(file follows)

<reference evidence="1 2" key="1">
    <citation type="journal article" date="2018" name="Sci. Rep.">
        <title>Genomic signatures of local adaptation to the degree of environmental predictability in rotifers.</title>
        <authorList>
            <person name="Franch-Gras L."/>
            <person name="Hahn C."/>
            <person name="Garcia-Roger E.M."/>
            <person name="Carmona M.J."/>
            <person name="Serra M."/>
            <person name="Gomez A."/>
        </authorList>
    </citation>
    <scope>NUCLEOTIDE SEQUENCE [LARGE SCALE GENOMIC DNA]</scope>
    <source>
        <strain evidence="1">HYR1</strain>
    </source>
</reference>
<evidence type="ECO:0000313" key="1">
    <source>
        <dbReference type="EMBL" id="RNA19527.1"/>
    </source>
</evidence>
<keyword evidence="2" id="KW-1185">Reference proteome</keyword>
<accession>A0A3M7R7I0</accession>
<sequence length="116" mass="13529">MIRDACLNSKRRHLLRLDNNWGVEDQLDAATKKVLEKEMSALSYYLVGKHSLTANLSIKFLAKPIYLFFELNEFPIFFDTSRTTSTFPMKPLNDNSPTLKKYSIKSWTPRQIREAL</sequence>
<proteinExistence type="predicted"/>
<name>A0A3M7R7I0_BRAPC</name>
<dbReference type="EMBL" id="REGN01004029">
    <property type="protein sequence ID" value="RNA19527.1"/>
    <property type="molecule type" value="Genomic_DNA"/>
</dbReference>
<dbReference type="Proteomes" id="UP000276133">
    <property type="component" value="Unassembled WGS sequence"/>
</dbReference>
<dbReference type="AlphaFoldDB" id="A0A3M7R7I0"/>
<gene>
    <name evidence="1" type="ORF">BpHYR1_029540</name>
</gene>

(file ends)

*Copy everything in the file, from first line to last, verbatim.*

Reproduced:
<reference evidence="1 2" key="1">
    <citation type="journal article" date="2018" name="Sci. Rep.">
        <title>Genomic signatures of local adaptation to the degree of environmental predictability in rotifers.</title>
        <authorList>
            <person name="Franch-Gras L."/>
            <person name="Hahn C."/>
            <person name="Garcia-Roger E.M."/>
            <person name="Carmona M.J."/>
            <person name="Serra M."/>
            <person name="Gomez A."/>
        </authorList>
    </citation>
    <scope>NUCLEOTIDE SEQUENCE [LARGE SCALE GENOMIC DNA]</scope>
    <source>
        <strain evidence="1">HYR1</strain>
    </source>
</reference>
<evidence type="ECO:0000313" key="1">
    <source>
        <dbReference type="EMBL" id="RNA19527.1"/>
    </source>
</evidence>
<keyword evidence="2" id="KW-1185">Reference proteome</keyword>
<accession>A0A3M7R7I0</accession>
<sequence length="116" mass="13529">MIRDACLNSKRRHLLRLDNNWGVEDQLDAATKKVLEKEMSALSYYLVGKHSLTANLSIKFLAKPIYLFFELNEFPIFFDTSRTTSTFPMKPLNDNSPTLKKYSIKSWTPRQIREAL</sequence>
<proteinExistence type="predicted"/>
<name>A0A3M7R7I0_BRAPC</name>
<dbReference type="EMBL" id="REGN01004029">
    <property type="protein sequence ID" value="RNA19527.1"/>
    <property type="molecule type" value="Genomic_DNA"/>
</dbReference>
<dbReference type="Proteomes" id="UP000276133">
    <property type="component" value="Unassembled WGS sequence"/>
</dbReference>
<dbReference type="AlphaFoldDB" id="A0A3M7R7I0"/>
<gene>
    <name evidence="1" type="ORF">BpHYR1_029540</name>
</gene>